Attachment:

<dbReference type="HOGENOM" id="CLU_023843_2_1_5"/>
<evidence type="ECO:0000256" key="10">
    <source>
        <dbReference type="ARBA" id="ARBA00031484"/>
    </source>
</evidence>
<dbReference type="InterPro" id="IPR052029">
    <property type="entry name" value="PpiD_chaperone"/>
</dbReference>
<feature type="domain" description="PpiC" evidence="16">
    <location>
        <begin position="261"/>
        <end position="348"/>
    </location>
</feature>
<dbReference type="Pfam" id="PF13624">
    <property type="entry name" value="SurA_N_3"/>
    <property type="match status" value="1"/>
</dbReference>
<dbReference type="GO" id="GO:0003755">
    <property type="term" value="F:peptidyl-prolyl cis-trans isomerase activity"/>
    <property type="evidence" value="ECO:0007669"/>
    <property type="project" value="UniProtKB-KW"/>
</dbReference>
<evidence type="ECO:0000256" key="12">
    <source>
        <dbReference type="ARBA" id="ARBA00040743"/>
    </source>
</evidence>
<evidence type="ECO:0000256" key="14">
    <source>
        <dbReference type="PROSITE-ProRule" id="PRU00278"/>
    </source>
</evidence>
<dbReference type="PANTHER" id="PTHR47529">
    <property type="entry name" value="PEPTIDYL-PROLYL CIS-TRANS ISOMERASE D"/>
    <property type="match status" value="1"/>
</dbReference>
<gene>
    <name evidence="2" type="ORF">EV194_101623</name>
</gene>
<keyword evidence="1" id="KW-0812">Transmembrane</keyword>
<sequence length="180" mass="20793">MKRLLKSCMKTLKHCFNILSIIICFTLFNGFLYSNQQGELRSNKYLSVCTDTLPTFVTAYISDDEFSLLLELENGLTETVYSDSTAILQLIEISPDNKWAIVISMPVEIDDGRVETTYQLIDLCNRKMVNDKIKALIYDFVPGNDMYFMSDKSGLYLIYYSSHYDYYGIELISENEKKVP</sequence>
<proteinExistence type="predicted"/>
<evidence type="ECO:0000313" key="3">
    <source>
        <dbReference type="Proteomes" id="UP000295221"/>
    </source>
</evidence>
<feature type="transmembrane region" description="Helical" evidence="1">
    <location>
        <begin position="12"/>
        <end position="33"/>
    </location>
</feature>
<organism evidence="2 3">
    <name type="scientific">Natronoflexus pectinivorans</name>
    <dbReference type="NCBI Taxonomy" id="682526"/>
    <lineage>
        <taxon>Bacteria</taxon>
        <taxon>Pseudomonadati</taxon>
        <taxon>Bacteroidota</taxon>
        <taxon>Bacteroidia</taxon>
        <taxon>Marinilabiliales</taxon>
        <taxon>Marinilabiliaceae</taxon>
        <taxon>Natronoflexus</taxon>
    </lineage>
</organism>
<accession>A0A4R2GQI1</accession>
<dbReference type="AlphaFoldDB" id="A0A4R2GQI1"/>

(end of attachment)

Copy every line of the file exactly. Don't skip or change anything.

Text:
<dbReference type="HOGENOM" id="CLU_023843_2_1_5"/>
<evidence type="ECO:0000256" key="10">
    <source>
        <dbReference type="ARBA" id="ARBA00031484"/>
    </source>
</evidence>
<dbReference type="InterPro" id="IPR052029">
    <property type="entry name" value="PpiD_chaperone"/>
</dbReference>
<feature type="domain" description="PpiC" evidence="16">
    <location>
        <begin position="261"/>
        <end position="348"/>
    </location>
</feature>
<dbReference type="Pfam" id="PF13624">
    <property type="entry name" value="SurA_N_3"/>
    <property type="match status" value="1"/>
</dbReference>
<dbReference type="GO" id="GO:0003755">
    <property type="term" value="F:peptidyl-prolyl cis-trans isomerase activity"/>
    <property type="evidence" value="ECO:0007669"/>
    <property type="project" value="UniProtKB-KW"/>
</dbReference>
<evidence type="ECO:0000256" key="12">
    <source>
        <dbReference type="ARBA" id="ARBA00040743"/>
    </source>
</evidence>
<evidence type="ECO:0000256" key="14">
    <source>
        <dbReference type="PROSITE-ProRule" id="PRU00278"/>
    </source>
</evidence>
<dbReference type="PANTHER" id="PTHR47529">
    <property type="entry name" value="PEPTIDYL-PROLYL CIS-TRANS ISOMERASE D"/>
    <property type="match status" value="1"/>
</dbReference>
<gene>
    <name evidence="2" type="ORF">EV194_101623</name>
</gene>
<keyword evidence="1" id="KW-0812">Transmembrane</keyword>
<sequence length="180" mass="20793">MKRLLKSCMKTLKHCFNILSIIICFTLFNGFLYSNQQGELRSNKYLSVCTDTLPTFVTAYISDDEFSLLLELENGLTETVYSDSTAILQLIEISPDNKWAIVISMPVEIDDGRVETTYQLIDLCNRKMVNDKIKALIYDFVPGNDMYFMSDKSGLYLIYYSSHYDYYGIELISENEKKVP</sequence>
<proteinExistence type="predicted"/>
<evidence type="ECO:0000313" key="3">
    <source>
        <dbReference type="Proteomes" id="UP000295221"/>
    </source>
</evidence>
<feature type="transmembrane region" description="Helical" evidence="1">
    <location>
        <begin position="12"/>
        <end position="33"/>
    </location>
</feature>
<organism evidence="2 3">
    <name type="scientific">Natronoflexus pectinivorans</name>
    <dbReference type="NCBI Taxonomy" id="682526"/>
    <lineage>
        <taxon>Bacteria</taxon>
        <taxon>Pseudomonadati</taxon>
        <taxon>Bacteroidota</taxon>
        <taxon>Bacteroidia</taxon>
        <taxon>Marinilabiliales</taxon>
        <taxon>Marinilabiliaceae</taxon>
        <taxon>Natronoflexus</taxon>
    </lineage>
</organism>
<accession>A0A4R2GQI1</accession>
<dbReference type="AlphaFoldDB" id="A0A4R2GQI1"/>